Tuesday Feb 26, 2013

NetBeans Platform 7.3 In Other Languages

NetBeans IDE 7.3 is available in English, Brazilian Portuguese, Japanese, Russian, and Simplified Chinese. 

That means that you can create an application on top of the framework beneath NetBeans IDE, i.e., the NetBeans Platform, and without needing to do anything at all, all those languages will be automatically available and can be enabled from the .conf file of the application. Each JAR in NetBeans IDE has an equivalent JAR in all of the above languages, containing the translations for the English JAR they relate to.

However, what about other languages, e.g., German, French, Arabic, etc? Well, the good news is that the AgroSense team has published the old community translations (which were worked on until NetBeans IDE 7, with investigations still being done about how to continue that project) to Maven Central. The fact that nothing has been translated since NetBeans IDE 7 is not a problem if you're creating a NetBeans Platform application, since not much (if any) UI has been added to the NetBeans Platform since that time, i.e., most changes have been on the level of API changes and performance enhancements and, of course, in the application layer above it, for NetBeans IDE. The latter, though, is a layer that is completely irrelevant if you're interested in providing your own business application on top of the NetBeans Platform.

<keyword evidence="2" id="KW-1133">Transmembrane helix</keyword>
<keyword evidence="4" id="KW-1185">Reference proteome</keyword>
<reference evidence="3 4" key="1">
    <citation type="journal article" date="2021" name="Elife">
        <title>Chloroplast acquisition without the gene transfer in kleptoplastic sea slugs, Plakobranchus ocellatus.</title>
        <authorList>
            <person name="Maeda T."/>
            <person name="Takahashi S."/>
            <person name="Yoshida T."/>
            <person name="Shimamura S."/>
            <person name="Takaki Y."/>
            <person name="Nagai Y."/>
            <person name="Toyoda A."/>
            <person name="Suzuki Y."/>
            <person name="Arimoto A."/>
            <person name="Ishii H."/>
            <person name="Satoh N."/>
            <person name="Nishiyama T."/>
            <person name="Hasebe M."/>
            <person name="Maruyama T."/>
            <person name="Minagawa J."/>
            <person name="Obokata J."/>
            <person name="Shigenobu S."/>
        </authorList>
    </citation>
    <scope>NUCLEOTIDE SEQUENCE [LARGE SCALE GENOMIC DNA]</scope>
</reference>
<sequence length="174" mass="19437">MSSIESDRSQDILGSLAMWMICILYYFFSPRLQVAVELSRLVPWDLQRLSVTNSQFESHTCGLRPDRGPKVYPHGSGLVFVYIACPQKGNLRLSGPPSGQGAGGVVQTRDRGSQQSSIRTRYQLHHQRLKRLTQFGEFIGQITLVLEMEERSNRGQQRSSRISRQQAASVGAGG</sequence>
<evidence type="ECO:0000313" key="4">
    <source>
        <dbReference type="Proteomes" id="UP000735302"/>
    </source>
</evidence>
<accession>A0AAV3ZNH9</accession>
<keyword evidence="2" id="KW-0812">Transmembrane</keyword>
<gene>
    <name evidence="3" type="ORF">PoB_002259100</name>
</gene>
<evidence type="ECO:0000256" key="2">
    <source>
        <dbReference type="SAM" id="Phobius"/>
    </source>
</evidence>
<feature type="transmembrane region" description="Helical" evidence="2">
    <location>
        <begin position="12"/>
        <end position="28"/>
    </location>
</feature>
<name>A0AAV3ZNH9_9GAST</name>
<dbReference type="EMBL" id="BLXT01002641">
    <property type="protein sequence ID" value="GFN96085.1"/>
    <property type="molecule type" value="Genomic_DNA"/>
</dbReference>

Include this in your NetBeans Platform application POM and add "--locale de" (or -J-Duser.language=de) to the .conf file of the application and your application will be German:


Better still, here is a Maven application I created today that (1) includes the above dependency and (2) includes the .conf file in the right place: